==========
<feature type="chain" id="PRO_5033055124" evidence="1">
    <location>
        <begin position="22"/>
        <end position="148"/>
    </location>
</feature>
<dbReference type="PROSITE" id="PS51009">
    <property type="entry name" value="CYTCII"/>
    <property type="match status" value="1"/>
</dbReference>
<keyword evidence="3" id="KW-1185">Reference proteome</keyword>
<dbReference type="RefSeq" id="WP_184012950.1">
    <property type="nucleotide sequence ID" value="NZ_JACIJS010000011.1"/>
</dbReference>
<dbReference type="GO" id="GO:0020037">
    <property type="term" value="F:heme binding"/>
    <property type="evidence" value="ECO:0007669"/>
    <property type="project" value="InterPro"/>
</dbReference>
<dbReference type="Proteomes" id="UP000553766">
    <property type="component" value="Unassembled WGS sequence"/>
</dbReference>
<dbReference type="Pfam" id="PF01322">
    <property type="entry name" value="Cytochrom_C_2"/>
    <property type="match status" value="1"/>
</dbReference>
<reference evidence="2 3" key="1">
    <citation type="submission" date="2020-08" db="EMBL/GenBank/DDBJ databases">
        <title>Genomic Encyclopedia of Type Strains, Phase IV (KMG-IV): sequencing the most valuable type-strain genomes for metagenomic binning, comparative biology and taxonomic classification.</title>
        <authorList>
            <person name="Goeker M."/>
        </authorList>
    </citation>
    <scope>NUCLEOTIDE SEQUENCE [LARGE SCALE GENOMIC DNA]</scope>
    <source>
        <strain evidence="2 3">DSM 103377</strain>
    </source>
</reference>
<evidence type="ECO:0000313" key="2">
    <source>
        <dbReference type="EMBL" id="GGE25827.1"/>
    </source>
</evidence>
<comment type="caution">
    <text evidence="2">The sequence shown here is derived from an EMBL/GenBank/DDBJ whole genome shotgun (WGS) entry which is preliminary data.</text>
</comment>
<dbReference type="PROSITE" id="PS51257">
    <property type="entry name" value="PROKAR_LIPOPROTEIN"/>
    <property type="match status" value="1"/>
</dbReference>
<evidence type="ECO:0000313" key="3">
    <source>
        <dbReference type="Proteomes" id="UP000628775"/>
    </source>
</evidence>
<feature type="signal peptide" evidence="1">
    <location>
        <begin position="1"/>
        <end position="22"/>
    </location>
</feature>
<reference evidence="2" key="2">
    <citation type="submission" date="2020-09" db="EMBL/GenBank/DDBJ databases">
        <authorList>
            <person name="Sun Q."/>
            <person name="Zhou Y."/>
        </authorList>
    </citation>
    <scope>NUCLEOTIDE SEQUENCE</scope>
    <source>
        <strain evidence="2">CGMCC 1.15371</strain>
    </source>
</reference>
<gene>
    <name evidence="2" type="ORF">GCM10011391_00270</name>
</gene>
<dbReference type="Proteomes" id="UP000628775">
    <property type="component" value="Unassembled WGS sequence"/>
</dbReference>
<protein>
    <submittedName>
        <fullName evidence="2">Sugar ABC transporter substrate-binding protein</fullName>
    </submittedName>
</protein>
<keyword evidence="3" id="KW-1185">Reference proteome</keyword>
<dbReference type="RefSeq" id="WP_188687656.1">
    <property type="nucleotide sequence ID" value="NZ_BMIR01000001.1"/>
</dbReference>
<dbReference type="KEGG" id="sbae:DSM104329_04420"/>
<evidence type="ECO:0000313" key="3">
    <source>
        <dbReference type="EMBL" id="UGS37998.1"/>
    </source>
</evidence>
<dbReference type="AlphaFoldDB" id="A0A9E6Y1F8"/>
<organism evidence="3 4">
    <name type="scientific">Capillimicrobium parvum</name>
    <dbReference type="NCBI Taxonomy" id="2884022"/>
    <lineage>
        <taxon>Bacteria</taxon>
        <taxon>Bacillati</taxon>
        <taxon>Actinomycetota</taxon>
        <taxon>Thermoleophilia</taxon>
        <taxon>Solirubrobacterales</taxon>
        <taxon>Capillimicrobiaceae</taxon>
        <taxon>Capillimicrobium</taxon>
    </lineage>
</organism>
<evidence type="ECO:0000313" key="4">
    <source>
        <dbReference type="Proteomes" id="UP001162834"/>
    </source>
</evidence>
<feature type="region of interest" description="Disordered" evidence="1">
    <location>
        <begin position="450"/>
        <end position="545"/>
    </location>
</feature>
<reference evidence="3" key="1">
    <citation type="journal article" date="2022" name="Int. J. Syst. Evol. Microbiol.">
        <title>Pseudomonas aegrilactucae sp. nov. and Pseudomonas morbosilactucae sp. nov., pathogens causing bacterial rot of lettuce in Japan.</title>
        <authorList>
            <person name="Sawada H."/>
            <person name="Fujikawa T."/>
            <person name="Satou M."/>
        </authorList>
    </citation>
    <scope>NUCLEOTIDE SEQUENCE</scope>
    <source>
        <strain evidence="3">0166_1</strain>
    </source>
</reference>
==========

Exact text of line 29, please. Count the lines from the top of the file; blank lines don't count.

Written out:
        <title>Genomic Encyclopedia of Type Strains, Phase IV (KMG-IV): sequencing the most valuable type-strain genomes for metagenomic binning, comparative biology and taxonomic classification.</title>